The Diana Chronicles
Ten years after her death, Princess Diana remains a mystery. Was she “the people’s princess,” who electrified the world with her beauty and humanitarian missions? Or was she a manipulative, media-savvy neurotic who nearly brought down the monarchy? Only Tina Brown, former editor-in-chief of Tatler, England’s glossiest gossip magazine; Vanity Fair; and The New Yorker could possibly give us the truth.
Updated with a new foreword.
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Title: The Diana Chronicles
Author: Tina Brown
The Last Picture Show
Is she an angel?
—Helena Ussova, aged seven, land-mine victim in Angola, January 1997
Diana never looked better than in the days after her divorce. Divestment was the name of the game, in her life and in her looks. The downsizing started with her Kensington Palace staff, which she reduced to cleaner, cook, and dresser. The assiduous Paul Burrell became maître d’ of her private life, combining the roles of P.A., man Friday, driver, delivery boy, conﬁdant, and crying towel. “He used to pad around listening to all,” says a friend of Diana’s mother. “I was quite sure his ear was pressed ﬁrmly to the key hole when I went to Kensington Palace for lunch.”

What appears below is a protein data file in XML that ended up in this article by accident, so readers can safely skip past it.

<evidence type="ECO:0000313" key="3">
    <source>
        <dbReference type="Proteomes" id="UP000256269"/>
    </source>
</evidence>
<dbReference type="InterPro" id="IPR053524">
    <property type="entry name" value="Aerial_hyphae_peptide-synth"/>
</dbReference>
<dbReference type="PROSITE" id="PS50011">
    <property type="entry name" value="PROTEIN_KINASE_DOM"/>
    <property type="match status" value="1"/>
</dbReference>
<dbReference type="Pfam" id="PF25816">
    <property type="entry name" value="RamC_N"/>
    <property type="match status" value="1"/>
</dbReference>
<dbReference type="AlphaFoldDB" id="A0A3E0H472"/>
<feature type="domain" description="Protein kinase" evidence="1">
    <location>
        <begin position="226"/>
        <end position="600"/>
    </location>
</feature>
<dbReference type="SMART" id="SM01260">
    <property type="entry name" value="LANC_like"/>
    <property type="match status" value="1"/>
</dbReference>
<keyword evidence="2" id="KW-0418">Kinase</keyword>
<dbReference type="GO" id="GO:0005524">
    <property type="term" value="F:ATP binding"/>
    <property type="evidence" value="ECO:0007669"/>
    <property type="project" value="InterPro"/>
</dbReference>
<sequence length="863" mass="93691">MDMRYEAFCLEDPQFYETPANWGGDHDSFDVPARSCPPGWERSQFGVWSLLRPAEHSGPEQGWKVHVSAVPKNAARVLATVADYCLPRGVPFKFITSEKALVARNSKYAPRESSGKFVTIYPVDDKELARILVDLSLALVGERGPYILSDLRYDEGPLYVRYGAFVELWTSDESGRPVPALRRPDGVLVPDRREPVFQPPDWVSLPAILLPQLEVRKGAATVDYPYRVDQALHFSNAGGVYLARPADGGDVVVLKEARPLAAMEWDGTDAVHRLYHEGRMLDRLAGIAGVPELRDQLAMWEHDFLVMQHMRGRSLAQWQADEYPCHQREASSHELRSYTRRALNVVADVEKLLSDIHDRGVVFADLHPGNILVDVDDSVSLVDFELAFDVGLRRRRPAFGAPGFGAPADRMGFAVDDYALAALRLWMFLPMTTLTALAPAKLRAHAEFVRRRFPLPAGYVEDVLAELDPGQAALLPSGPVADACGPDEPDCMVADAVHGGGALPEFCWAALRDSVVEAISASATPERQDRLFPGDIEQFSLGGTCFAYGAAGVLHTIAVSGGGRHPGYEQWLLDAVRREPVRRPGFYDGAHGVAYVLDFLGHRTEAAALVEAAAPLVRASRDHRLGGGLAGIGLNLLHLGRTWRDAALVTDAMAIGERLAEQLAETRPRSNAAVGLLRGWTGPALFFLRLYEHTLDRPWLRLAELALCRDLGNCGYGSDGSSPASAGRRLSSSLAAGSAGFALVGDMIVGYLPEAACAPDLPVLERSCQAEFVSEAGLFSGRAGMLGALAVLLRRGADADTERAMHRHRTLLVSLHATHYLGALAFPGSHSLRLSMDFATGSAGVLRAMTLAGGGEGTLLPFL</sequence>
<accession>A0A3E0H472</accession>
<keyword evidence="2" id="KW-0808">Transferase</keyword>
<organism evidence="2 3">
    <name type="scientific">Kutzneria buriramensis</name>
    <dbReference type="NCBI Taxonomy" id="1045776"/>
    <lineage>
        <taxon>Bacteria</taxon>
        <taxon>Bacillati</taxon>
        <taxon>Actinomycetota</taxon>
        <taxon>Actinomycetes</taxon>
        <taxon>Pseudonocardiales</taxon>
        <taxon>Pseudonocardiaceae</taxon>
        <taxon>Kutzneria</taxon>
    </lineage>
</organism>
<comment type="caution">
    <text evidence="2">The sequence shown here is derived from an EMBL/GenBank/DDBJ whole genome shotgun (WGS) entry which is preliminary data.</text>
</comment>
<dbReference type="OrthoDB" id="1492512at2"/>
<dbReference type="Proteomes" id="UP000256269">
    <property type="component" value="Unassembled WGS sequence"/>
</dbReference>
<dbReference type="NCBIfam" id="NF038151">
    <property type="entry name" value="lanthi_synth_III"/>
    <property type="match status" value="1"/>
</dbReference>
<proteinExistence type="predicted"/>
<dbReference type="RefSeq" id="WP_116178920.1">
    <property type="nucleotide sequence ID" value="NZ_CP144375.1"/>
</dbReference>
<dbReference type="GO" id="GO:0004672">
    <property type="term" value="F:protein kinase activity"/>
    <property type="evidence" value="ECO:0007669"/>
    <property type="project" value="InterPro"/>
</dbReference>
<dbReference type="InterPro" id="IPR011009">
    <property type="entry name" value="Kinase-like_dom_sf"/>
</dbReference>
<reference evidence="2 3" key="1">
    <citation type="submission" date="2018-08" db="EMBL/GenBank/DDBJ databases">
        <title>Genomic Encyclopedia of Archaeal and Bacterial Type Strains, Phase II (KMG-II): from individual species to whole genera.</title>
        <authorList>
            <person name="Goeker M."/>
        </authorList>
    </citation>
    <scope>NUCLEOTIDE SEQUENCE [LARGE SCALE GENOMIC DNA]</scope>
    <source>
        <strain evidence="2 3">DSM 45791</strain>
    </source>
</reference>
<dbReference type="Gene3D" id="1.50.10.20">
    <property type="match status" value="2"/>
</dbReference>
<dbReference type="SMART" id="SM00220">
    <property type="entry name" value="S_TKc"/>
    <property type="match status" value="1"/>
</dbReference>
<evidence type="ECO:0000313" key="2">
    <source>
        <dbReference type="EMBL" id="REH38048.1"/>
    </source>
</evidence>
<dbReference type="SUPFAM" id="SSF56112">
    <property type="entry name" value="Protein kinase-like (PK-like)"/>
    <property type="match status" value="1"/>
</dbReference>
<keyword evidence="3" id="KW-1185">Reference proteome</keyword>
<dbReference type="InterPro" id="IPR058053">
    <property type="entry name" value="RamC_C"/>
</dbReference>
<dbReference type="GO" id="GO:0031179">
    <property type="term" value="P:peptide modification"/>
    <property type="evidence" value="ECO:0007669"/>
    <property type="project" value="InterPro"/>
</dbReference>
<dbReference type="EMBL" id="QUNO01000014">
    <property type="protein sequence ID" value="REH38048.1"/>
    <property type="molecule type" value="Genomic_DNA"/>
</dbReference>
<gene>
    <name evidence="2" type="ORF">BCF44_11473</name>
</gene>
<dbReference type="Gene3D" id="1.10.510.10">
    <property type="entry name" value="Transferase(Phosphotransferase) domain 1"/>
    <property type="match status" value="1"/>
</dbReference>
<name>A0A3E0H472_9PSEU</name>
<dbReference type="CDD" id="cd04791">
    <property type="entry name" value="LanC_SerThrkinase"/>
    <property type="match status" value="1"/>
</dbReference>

Diana reinforced her break with married life by stufﬁng a heavy-duty garbage bag with her entire set of Prince of Wales china and then smashing it with a hammer. “Make a list of everything we need,” she told Burrell. “Let’s spend a bit more of his money while we can.”
Diana now used police protection only when she attended a public event. Her favorite ofﬁcer was Colin Tebbutt, who had retired from the Royal Squad. He was a tall, fair-haired matinee idol who was also a Class One driver, trained by the SAS. Tebbutt knew that by going to work for Diana he was effectively shutting the door to any future work with the Prince of Wales, but he had a soft spot for Diana. “There was always a buzz when she was at home. I thought she was beginning to enjoy life. She was a different lady, maturing.” Tebbutt says she would always sit in the front of the car, unlike the other Royals, such as Princess Margaret, who called him by his surname and, without looking up from her newspaper, barked, “Wireless!” when she wanted Tebbutt to turn on the radio.